Supporting the Research and Practice of Social Ethics and Social Theory
About The Gessell Fellowship
The Gessell Fellowship in Social Ethics offers funds to enable an independent research project in social theory or social ethics. The project may be an academic research paper or field experience. Projects with a local focus are particularly encouraged. The award recipient will complete the project during the course of the academic year, and will submit a final paper and give a public presentation on their research topic to the Sewanee community in late March.
This fellowship was established in 2004 by John M. “Jack” Gessell, Professor emeritus of Christian ethics of Sewanee's School of Theology, to provide funding for Sewanee students to do an independent research project in social theory or social ethics. One of the outcomes that Dr. Gessell hoped for through this fellowship is that the recipient will come up with a "social prescription" to address the social ethics issue that was researched.
April 27, 2021
Awards alternate yearly between students from the College (odd years) and the School of Theology (even years.)
Students are awarded a stipend of $1,650, plus expenses (up to $500)
Duration of internship:
Previous GESSell recipients and research topics
- 2004-2005 – Tom Purdy,"Economic Justice in Sewanee: The Case for the Living Wage"
- 2005-2006 – Rosemary Puckette, "Photographic History of the Willie Six Neighborhood in Sewanee"
- 2006-2007 – Joel Turmo, "Study of Handicapped Accessibility on the Sewanee Campus"
- 2007-2008 – Joe Brew, "Race, Privilege, and the Past: African-American Student Presence at Sewanee"
- 2008-2009 – Richard Houser, "The Implementation and Impact of Small Eco-Friendly Changes at the School of Theology"
- 2009-2010 – Tina Campomizzi, "Women in Rwanda"
- 2010-2011 – Josh Bowron, "An Examination of the Social Ethics of Sewanee's Outreach Program"
- 2011-2012 – Carrie Ryan, "Are We Being Good Neighbors? An Examination of the Relationship Between Sewanee and its Local Communities"
- 2012-2013 – Lyn Stabler, "Family Stories: A Genogram of The School of Theology"
- 2013-2014 – Leah Terry, "Religious and Secular Tolerance and Intolerance in Sewanee"
- 2014-2015 – Katie Bradshaw and Sara Milford, "Can I Get a Witness? Documenting, Preserving, and Sharing the History of the St. Mark's Community"
- 2015-2016 – Karl Afrikian, "The GLB Community in Sewanee Greek Life"
- 2016-2017 – Arthur Jones, "Homelessness in Sewanee"
- 2017-2018 – Kate Davenport, "Fighting for Safe Spaces: Clashes, Controversy, and the Franklin County High School (TN) Gay-Straight Alliance"
- 2018-2019 – Kellan Day & Hannah Pommersheim, "Monuments to Sin: Theology, Commemoration, and Episcopal Parishes Presentation"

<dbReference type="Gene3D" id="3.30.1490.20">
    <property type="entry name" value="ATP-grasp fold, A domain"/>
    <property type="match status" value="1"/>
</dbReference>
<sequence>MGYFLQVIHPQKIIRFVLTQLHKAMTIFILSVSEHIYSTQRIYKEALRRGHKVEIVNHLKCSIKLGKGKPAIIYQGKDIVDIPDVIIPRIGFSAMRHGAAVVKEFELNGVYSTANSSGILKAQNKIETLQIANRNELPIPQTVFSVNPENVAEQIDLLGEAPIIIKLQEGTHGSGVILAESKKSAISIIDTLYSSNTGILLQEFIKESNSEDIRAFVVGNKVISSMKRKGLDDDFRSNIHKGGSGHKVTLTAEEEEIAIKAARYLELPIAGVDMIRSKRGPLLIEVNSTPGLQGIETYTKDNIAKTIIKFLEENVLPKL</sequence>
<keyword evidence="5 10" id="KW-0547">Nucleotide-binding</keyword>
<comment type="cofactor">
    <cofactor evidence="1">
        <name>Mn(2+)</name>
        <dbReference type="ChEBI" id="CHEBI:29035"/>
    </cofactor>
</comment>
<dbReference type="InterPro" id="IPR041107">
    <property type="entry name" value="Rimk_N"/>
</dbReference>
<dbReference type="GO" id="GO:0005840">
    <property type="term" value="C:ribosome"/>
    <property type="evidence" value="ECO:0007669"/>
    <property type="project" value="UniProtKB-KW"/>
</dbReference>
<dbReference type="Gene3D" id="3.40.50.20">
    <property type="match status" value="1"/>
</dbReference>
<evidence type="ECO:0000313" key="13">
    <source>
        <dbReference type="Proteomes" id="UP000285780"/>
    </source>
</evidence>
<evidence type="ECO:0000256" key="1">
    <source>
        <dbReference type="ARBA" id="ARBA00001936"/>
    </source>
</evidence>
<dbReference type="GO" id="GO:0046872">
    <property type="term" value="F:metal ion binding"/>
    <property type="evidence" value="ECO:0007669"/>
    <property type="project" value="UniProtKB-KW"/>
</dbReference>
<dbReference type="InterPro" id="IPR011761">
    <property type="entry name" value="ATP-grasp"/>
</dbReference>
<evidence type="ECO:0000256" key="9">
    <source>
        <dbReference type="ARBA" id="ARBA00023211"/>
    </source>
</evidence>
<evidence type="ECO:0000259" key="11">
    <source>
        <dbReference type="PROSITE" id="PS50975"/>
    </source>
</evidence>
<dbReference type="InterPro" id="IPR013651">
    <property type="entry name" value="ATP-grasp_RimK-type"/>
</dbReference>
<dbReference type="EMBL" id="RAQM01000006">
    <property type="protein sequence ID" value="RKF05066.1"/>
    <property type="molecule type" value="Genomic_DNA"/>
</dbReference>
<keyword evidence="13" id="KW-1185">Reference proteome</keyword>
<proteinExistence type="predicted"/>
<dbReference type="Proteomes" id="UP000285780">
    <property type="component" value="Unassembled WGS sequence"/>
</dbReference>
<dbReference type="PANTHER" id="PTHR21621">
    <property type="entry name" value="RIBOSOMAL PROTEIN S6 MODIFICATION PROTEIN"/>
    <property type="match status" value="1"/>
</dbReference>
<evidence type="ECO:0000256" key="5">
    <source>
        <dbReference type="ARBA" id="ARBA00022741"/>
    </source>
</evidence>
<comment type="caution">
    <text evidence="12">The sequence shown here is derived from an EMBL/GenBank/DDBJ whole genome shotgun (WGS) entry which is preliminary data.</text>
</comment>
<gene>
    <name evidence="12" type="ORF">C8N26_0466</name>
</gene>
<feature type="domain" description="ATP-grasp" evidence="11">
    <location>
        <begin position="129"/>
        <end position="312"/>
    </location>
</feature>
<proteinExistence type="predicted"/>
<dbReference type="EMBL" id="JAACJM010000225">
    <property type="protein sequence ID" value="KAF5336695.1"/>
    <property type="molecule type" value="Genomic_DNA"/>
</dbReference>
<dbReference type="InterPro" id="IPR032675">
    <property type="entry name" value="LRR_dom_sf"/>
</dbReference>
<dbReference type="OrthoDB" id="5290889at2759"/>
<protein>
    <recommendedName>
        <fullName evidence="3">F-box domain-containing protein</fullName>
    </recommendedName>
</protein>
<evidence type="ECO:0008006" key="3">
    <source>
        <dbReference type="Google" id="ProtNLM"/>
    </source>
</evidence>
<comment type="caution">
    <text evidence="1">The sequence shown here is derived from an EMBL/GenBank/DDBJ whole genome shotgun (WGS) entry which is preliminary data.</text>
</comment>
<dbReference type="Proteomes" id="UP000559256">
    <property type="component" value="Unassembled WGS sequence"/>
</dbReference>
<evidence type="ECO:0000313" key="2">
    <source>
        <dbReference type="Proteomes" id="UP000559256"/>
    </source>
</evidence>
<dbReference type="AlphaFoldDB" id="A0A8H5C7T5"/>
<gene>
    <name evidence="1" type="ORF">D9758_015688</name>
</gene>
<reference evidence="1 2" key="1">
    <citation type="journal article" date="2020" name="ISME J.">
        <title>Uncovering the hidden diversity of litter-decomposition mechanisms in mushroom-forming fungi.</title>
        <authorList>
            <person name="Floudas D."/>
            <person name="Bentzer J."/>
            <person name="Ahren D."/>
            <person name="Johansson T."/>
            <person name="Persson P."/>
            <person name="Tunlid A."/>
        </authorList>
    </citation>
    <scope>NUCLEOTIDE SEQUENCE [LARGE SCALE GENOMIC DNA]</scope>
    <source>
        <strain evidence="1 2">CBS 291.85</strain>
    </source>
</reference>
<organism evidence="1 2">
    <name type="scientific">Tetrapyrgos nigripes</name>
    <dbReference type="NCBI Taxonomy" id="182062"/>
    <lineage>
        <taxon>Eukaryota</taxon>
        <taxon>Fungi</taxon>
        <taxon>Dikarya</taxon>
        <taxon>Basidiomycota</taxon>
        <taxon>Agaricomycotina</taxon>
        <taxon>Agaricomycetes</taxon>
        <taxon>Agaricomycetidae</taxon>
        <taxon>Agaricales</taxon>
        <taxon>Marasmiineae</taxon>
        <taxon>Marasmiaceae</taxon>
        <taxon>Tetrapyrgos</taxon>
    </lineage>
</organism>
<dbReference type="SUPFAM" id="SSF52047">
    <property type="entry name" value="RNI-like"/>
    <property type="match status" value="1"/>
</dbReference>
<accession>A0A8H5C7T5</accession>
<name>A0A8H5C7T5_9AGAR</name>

How to Apply
All applications must be submitted by the deadline; no late entries will be accepted. In the online application form, please include the following:
A carefully-edited and well-written proposal (around 750 words)
A list of 2-3 references (with at least one from a faculty member)
To get started in applying for this fellowship, you need to find a topic about social ethics that you are very interested in researching in depth over the course of 9-12 months. Second, make an appointment with a faculty member of your choice to discuss your research ideas. It is expected that you meet with this faculty advisor at least 2-3 times to discuss your research proposal before you submit your application (the application will ask you who your faculty advisor is). Meeting with your advisor will help you develop and refine your proposal; asking your advisor to review the final draft of your proposal before submitting it is highly recommended.
Please submit a well-written and carefully-edited proposal of around 750 words.
The proposal should contain the following sections:
The introduction should provide a clear but concise overview of the current state of knowledge in the area of investigation. This should include recent literature results and/or preliminary data or information you may have already generated. Introduce the specific question/hypothesis you will address and show why it is important.
2. STATEMENT OF OBJECTIVES
The statement of objectives should provide a detailed list of the major goal(s) you will achieve. It should clearly show what will be learned via the study to be undertaken. It may include a restatement and expansion of the questions to be tested; for example, it may be useful to split an overarching question asked in the introduction into smaller questions that will be specifically explored/answered.
3. PLAN OF WORK
The plan of work should provide enough detail to convince the proposal reviewers that the questions can and will be answered through the proposed study. It may be appropriate to include details about specific activities that will be done or texts that will be consulted. In both cases, a strong proposal will anticipate the outcomes of a line of inquiry and offer alternative approaches in cases where the problems are anticipated. This section of the proposal should also include a realistic timeline for the project that convinces the reviewers that the project is feasible in the time available.
4. A STATEMENT OF IMPACT
The statement of impact should address both the intrinsic intellectual merit of the project and its broader impacts. In stating the broader impacts the applicant should consider the following questions: What are the expected products of the proposed work (presentations, publications, social or political action, etc.)? One of the hopes that Dr. Gessell had for this fellowship is that the recipient will come up with a "social prescription" to address the social ethics issue that was researched.